I expect it will be like you suggested, much flailing and fighting - and I understand, it will be coming from a place of fear and pain for my SIL, and I have great compassion for her. Any of us who have lost a parent know how hard that whole situation is, and how it breaks your heart no matter the circumstances.

Thank you for your input, it was really helpful!
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AlvaDeer Oct 13, 2020
I hope it gets well. Sometimes the person "in charge" such as the guardian scares doctors with "I will sue". She would not win, and docs know that, but they at times decide just to pretend they are treating, trying to calm and reason. I sure wish them luck. I have witnessed this many times. As they are documenting this they are already knowing they are going to have trouble, and they are already getting ready to address it. They have long experience and will do it over a few days to a week, if needed.
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I’m pretty sure a guardian can override a living will. Hospitals and doctors will ultimately defer to the person who has the ability to sue them instead of the person lying in a coma
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DeniseMiller Oct 18, 2020
If you have a GAL they are now your voice a person that has a GAL has no right anymore. Just because you have a living will doesn’t mean the doc’s will let you die. There’s a fine line of circumstance when a living will comes into play. Totally brain dead is when a living Will plays the role . Not just a bunch of strokes . It sounds like her mother still has activities going on in her brain they don’t let you die unless brain dead . But your right a guardian at litmus can totally make up your mind fir you. Depending on what the GAL was hired for. Some ate just hired for financial. Not totally hired to make all your decisions a full guardian takes the rights away from the person that was granted a GAL if the person can no longer make good choices or puts their life at danger then on is hired to live out your rights or if the person is being financially exploited or a family member or caretaker is taking total advantage of the person. It sounds like this person may want mom to die faster than it’s time that’s probably why a GAL was appointed here but excuse me If I’m wrong.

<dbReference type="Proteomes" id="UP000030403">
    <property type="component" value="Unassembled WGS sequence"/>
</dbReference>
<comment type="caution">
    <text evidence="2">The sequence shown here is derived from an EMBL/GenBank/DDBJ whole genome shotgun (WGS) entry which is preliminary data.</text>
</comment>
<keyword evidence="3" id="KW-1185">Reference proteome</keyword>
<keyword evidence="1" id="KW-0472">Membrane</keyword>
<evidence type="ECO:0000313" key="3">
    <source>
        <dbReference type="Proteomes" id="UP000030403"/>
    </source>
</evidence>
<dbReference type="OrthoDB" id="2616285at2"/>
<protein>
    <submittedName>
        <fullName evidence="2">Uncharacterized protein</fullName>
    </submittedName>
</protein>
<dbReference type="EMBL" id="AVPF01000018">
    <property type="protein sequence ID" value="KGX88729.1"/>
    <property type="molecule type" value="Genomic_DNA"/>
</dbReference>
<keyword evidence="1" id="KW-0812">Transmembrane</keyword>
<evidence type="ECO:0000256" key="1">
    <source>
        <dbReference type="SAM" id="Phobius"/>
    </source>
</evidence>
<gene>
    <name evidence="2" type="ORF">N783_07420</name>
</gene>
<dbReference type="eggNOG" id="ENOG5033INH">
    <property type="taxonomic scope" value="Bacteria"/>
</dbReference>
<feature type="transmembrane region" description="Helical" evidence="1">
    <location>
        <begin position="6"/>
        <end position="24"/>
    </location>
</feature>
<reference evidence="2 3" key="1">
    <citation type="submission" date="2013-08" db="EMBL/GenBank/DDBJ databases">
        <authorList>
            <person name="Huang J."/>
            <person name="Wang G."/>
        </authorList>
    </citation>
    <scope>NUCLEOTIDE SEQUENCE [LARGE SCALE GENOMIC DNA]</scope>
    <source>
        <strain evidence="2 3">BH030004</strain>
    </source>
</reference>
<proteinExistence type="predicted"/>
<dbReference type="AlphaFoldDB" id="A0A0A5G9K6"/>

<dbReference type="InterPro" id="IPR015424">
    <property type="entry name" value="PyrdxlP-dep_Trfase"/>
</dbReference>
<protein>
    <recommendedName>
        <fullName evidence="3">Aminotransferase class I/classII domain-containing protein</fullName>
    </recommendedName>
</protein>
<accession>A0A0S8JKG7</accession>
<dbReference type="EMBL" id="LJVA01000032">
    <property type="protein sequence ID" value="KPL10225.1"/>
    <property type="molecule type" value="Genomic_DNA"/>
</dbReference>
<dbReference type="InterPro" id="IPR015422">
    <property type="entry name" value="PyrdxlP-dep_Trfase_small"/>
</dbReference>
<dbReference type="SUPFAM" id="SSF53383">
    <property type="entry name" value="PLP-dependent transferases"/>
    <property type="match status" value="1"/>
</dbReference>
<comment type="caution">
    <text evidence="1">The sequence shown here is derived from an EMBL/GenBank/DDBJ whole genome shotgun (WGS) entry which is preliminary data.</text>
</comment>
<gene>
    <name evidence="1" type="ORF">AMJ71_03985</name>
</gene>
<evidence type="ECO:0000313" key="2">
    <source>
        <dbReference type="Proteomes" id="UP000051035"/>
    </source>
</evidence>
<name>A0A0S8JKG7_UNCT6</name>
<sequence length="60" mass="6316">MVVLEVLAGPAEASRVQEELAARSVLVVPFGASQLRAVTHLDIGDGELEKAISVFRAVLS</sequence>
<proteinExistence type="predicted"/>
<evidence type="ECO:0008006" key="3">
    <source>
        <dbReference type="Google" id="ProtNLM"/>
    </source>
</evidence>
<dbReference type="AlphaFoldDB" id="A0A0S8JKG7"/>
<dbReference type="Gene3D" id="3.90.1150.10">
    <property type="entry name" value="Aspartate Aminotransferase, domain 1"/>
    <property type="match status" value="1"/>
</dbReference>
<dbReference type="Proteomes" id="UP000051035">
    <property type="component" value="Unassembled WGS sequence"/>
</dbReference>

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No, she shouldn't be allowed to override it.

My daughter, RN, would not even recommend a feeding tube at this point. Its only prolonging the inevitable and can do more harm then good. Especially if the body is shutting down. I would ask for Hospice at this point. From what you wrote, this child should never have been guardian. She is letting her emotions override common sense.
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AlvaDeer Oct 13, 2020
I think only the guardian can ask for hospice, or the doctors recommend they do that. No doctor will recommend these treatments I do believe. But I think OP fears that the guardian will ask for heroic measures no matter what the person now unable to respond wanted. I think Doctors and Social Workers will be able to handle this, but I have seen it happen.